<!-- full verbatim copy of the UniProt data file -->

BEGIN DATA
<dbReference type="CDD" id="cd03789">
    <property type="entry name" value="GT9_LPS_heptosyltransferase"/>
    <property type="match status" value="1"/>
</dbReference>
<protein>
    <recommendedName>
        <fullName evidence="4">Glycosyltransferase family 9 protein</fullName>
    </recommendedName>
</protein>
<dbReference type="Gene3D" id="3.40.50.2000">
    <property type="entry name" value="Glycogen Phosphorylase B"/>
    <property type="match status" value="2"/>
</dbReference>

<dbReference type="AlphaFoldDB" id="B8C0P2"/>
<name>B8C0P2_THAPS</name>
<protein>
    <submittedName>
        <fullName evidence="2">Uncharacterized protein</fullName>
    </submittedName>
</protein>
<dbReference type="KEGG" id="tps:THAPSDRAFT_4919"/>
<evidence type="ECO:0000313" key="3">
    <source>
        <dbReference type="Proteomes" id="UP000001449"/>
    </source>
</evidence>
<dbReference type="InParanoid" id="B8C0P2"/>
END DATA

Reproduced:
<dbReference type="CDD" id="cd03789">
    <property type="entry name" value="GT9_LPS_heptosyltransferase"/>
    <property type="match status" value="1"/>
</dbReference>
<protein>
    <recommendedName>
        <fullName evidence="4">Glycosyltransferase family 9 protein</fullName>
    </recommendedName>
</protein>
<dbReference type="Gene3D" id="3.40.50.2000">
    <property type="entry name" value="Glycogen Phosphorylase B"/>
    <property type="match status" value="2"/>
</dbReference>

<dbReference type="AlphaFoldDB" id="B8C0P2"/>
<name>B8C0P2_THAPS</name>
<protein>
    <submittedName>
        <fullName evidence="2">Uncharacterized protein</fullName>
    </submittedName>
</protein>
<dbReference type="KEGG" id="tps:THAPSDRAFT_4919"/>
<evidence type="ECO:0000313" key="3">
    <source>
        <dbReference type="Proteomes" id="UP000001449"/>
    </source>
</evidence>
<dbReference type="InParanoid" id="B8C0P2"/>